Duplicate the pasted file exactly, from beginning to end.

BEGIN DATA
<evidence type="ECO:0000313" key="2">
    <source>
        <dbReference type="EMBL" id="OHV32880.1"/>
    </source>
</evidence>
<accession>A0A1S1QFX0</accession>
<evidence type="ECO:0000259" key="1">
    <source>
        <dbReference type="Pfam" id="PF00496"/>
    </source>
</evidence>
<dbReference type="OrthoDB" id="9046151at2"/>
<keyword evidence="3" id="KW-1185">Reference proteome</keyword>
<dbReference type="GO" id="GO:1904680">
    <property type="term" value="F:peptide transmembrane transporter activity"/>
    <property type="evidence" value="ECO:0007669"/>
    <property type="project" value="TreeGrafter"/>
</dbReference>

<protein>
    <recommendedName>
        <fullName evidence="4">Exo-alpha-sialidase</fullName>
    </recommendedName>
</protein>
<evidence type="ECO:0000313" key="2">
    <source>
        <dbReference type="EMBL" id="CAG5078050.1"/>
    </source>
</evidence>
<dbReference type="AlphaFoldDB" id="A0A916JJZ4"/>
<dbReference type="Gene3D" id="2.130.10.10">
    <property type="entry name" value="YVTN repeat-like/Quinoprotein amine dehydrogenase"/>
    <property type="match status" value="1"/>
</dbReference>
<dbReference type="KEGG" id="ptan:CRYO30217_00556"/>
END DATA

<evidence type="ECO:0000313" key="2">
    <source>
        <dbReference type="EMBL" id="OHV32880.1"/>
    </source>
</evidence>
<accession>A0A1S1QFX0</accession>
<evidence type="ECO:0000259" key="1">
    <source>
        <dbReference type="Pfam" id="PF00496"/>
    </source>
</evidence>
<dbReference type="OrthoDB" id="9046151at2"/>
<keyword evidence="3" id="KW-1185">Reference proteome</keyword>
<dbReference type="GO" id="GO:1904680">
    <property type="term" value="F:peptide transmembrane transporter activity"/>
    <property type="evidence" value="ECO:0007669"/>
    <property type="project" value="TreeGrafter"/>
</dbReference>

<protein>
    <recommendedName>
        <fullName evidence="4">Exo-alpha-sialidase</fullName>
    </recommendedName>
</protein>
<evidence type="ECO:0000313" key="2">
    <source>
        <dbReference type="EMBL" id="CAG5078050.1"/>
    </source>
</evidence>
<dbReference type="AlphaFoldDB" id="A0A916JJZ4"/>
<dbReference type="Gene3D" id="2.130.10.10">
    <property type="entry name" value="YVTN repeat-like/Quinoprotein amine dehydrogenase"/>
    <property type="match status" value="1"/>
</dbReference>
<dbReference type="KEGG" id="ptan:CRYO30217_00556"/>